I realize increasing density is part of this, but I have trouble thinking that moral panic isn't a much larger one. And here's a time where I agree with specifics on an argument that I have more general problems with – tort law as it stands is a massive problem for those of us who want to let kids be kids.

  5. There's a good book, Last Child in the Woods, about this issue, an organization called the Children in Nature Collective that works on the issue, and more loosely, a movement called Free Range Kids that supports letting children wander.

    Violence levels in the US are lower than they've been since the 1960s, so there's no reason not to let the kids out.

  6. I'm 62, and as a kid in San Pedro, a rough part of Los Angeles, I wandered the back ways everywhere with no fear of people, None. We would go for miles, under freeways, into storm culverts, trails, alleys, whatever.

    The world was safe. I think it still is, but more awareness and caution is needed now. No need for total nanny, tho.

  7. In my hometown in Florida, all of the schools are surrounded by 10-foot high fencing and gates which are locked outside school hours. At some schools the fencing is covered with translucent mesh. Not only does this keep kids out of the places where we used to play pick-up sports (and there are few public parks to pick up the slack), but it must surely reinforce the association of school = prison. It is a sad thing to see.

  8. I'm ambivalent about this.

    We've gotten much more concerned about protecting our children from any possible harm.

    In many ways, this change is obviously for the better — your infant is much better off riding in a secure car seat than just being held in someone's lap, and the world is a much better place when kids wear seatbelts and bike helmets.

    On the other hand, the trend towards parents trying to supervise their 18-year-old's college experience is pretty clearly a bad thing.

    I was a very "free-roaming" kid. But my spouse and I are much less willing to encourage our child to just wander off and play somewhere for a few hours, and the same is true of pretty much all the other parents we talk with. I honestly don't know why we are more cautious about this than our parents were. But it's a pretty deep-seated feeling, and the issue is probably more complicated than it seems.

  9. More kids are killed in car crashes than from any other cause. It's *safer* for them to roam, actually.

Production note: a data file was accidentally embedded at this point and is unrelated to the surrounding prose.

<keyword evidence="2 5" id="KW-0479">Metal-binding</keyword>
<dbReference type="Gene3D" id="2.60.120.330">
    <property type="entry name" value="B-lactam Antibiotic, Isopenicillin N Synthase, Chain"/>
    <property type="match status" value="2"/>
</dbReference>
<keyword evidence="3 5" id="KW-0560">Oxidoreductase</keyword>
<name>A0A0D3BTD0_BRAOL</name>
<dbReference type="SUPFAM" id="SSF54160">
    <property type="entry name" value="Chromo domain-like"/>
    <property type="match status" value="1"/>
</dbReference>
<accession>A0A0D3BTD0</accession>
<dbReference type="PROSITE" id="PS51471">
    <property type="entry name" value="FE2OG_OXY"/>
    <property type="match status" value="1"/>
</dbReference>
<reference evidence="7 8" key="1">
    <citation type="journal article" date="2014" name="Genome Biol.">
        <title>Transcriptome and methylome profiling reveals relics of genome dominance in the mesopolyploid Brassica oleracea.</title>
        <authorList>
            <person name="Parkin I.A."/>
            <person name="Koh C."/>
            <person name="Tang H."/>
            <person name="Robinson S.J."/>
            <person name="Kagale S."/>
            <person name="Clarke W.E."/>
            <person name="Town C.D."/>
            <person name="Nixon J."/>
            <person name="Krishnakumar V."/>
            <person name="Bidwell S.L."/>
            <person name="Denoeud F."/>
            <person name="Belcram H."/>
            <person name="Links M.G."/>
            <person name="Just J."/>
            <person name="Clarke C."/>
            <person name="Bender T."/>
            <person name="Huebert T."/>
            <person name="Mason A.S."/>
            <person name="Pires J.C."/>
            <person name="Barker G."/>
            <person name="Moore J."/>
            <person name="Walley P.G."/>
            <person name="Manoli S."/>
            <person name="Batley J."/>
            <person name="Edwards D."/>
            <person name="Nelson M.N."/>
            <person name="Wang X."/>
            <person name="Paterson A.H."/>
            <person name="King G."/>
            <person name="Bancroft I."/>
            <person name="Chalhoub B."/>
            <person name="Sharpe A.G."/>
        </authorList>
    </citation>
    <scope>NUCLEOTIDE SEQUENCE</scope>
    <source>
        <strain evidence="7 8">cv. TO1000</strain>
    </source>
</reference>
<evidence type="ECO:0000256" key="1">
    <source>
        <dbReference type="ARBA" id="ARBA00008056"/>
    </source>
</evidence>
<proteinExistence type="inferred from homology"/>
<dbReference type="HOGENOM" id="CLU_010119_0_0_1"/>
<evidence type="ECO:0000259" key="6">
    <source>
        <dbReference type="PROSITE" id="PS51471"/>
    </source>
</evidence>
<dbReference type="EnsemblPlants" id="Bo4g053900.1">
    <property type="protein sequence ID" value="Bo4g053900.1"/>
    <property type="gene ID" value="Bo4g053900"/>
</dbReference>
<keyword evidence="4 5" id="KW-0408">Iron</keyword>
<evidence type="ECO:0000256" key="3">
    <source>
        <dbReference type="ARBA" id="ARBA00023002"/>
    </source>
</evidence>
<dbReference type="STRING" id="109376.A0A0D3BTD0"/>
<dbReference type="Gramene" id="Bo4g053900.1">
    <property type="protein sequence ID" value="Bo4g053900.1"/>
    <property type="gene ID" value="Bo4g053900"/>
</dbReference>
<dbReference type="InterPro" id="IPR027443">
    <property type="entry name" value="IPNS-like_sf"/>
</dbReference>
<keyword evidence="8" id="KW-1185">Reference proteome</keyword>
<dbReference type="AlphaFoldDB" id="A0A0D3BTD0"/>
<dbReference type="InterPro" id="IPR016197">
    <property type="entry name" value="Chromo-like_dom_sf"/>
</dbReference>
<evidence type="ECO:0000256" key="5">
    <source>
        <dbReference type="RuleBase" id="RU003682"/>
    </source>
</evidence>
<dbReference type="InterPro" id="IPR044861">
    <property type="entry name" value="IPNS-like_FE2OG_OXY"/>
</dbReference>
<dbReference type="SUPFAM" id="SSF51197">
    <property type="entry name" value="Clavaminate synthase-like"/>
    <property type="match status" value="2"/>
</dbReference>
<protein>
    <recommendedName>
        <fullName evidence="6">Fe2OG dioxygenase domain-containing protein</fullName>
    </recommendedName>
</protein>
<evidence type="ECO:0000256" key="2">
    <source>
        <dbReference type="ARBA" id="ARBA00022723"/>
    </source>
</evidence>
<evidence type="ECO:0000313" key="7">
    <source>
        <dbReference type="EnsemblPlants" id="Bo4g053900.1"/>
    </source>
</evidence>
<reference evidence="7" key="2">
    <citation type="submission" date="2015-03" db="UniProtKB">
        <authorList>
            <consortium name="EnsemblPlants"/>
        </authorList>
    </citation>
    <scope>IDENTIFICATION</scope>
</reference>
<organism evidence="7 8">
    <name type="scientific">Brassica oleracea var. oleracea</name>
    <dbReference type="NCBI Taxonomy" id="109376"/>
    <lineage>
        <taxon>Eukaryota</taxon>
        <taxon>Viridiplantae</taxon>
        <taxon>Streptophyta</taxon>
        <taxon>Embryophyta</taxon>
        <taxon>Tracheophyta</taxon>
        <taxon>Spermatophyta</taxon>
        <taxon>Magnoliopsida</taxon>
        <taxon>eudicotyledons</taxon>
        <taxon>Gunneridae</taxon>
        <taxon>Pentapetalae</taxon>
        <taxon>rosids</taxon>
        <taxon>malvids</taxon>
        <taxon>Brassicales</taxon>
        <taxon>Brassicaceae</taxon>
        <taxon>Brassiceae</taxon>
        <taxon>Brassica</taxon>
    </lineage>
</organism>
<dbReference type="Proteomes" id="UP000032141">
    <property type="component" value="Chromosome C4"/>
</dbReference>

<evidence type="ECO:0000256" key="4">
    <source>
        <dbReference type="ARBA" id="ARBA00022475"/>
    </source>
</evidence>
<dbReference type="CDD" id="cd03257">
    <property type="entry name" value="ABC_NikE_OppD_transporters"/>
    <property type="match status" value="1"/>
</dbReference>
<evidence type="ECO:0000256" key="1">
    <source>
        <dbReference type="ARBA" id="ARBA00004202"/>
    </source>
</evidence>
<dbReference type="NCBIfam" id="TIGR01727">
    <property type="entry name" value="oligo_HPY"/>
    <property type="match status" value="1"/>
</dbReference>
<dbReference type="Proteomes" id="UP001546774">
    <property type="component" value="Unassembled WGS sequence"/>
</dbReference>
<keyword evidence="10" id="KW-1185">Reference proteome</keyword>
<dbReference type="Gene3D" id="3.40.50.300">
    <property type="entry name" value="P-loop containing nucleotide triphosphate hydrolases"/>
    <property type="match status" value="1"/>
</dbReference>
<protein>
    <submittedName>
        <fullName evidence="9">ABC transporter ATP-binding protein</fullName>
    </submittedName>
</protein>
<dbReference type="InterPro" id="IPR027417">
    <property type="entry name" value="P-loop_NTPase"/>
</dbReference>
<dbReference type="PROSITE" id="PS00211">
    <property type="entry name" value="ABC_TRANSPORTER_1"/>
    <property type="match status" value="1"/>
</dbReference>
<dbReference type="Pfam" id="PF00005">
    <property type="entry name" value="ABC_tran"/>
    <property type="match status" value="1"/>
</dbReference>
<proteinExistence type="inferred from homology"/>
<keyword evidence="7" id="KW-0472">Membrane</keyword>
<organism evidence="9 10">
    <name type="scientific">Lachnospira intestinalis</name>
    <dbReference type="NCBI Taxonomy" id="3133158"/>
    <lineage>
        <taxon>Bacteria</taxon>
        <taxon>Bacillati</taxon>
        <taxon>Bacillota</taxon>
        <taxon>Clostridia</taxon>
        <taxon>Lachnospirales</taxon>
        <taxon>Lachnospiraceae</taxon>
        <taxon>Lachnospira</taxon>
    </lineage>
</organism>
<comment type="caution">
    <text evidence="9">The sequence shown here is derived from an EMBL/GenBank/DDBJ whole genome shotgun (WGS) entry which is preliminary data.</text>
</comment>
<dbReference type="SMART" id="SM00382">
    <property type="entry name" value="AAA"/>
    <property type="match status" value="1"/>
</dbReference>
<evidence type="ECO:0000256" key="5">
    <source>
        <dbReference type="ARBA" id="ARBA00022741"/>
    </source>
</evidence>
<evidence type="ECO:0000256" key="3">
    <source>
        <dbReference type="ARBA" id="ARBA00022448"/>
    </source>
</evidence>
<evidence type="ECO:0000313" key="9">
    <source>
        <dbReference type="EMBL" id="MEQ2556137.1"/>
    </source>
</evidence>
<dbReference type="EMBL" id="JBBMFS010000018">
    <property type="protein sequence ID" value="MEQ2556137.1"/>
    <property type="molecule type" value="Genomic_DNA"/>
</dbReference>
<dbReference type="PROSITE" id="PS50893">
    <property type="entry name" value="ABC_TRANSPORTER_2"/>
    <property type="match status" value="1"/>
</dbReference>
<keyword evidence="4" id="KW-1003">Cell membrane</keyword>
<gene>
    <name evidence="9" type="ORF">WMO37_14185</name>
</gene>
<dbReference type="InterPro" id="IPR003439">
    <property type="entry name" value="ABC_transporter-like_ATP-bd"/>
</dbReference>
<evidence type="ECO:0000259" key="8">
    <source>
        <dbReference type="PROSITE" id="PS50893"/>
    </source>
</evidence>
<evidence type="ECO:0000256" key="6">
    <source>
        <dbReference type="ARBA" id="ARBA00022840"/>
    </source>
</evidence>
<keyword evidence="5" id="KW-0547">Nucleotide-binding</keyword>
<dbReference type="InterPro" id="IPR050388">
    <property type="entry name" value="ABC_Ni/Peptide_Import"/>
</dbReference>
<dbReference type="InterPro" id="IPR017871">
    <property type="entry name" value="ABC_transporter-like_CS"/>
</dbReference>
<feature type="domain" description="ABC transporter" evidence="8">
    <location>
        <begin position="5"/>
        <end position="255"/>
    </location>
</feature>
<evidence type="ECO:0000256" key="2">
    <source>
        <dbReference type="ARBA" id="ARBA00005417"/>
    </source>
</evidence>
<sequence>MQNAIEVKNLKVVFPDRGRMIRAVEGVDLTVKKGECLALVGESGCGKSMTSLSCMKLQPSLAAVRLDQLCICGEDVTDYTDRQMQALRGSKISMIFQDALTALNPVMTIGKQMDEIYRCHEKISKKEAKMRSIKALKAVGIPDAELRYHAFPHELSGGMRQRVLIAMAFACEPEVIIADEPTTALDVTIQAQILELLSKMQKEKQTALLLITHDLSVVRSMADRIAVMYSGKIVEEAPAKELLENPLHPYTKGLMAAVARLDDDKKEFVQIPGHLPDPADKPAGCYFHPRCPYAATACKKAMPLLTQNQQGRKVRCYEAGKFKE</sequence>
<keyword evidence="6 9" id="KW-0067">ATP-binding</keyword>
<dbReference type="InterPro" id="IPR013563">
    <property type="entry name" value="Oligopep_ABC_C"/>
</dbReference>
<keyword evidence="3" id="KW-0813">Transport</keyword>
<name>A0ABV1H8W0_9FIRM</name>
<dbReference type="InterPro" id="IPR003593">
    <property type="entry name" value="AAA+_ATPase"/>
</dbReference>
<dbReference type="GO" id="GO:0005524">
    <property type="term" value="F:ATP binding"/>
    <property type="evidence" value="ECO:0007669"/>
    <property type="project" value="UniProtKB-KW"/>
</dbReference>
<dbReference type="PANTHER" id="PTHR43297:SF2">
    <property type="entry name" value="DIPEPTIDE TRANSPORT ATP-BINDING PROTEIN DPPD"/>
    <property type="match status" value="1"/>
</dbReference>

And, the sheer distances of sprawl make any kind of pedestrianizing, kid or grown-up, well-nigh impossible.

    In other words: Once again, the problem is our drive-only landscape.

  10. "In other words: Once again, the problem is our drive-only landscape."

    I picture this as our propensity to move from box to box. We are afraid to go outside of our boxes.

  11. Those are appealing ideas, but I'm not convinced.

    This is a pretty active, outdoorsy community. People here are not "afraid to go outside of [their] boxes". But many parents are still not comfortable with the idea of giving middle-school-aged kids the independence to just kind of go wander off to unknown locations and play unsupervised … despite the fact that (a) it's a very safe community, and (b) many of us did exactly that kind of wandering during our own childhoods.

    I think it's a fear of other people, not a fear of nature. This is interesting, because as people have noted, lots of places in the US are safer today than they were 20 or 30 years ago.

    I also think that our competitive culture puts pressure on parents to invest more and more in their kids. They're given more structured activities, and that means less unstructured time. Instead of going down to the local pond to go skating with a bunch of other kids, they take their kids to skating lessons so they can see them progress through Basic 4, 5, 6, etc. Who's going to get into the good college — the kid who has been strategically enrolled in a carefully chosen set of enriching activities, or the kid who has spent her afternoons roaming around the neighborhood?

  12. I was a free roaming kid and I freely roamed into a career of my own making and a business of my own invention. I never had to ask permission from mommy and daddy or from bosses or government to do what seemed like the right thing to do.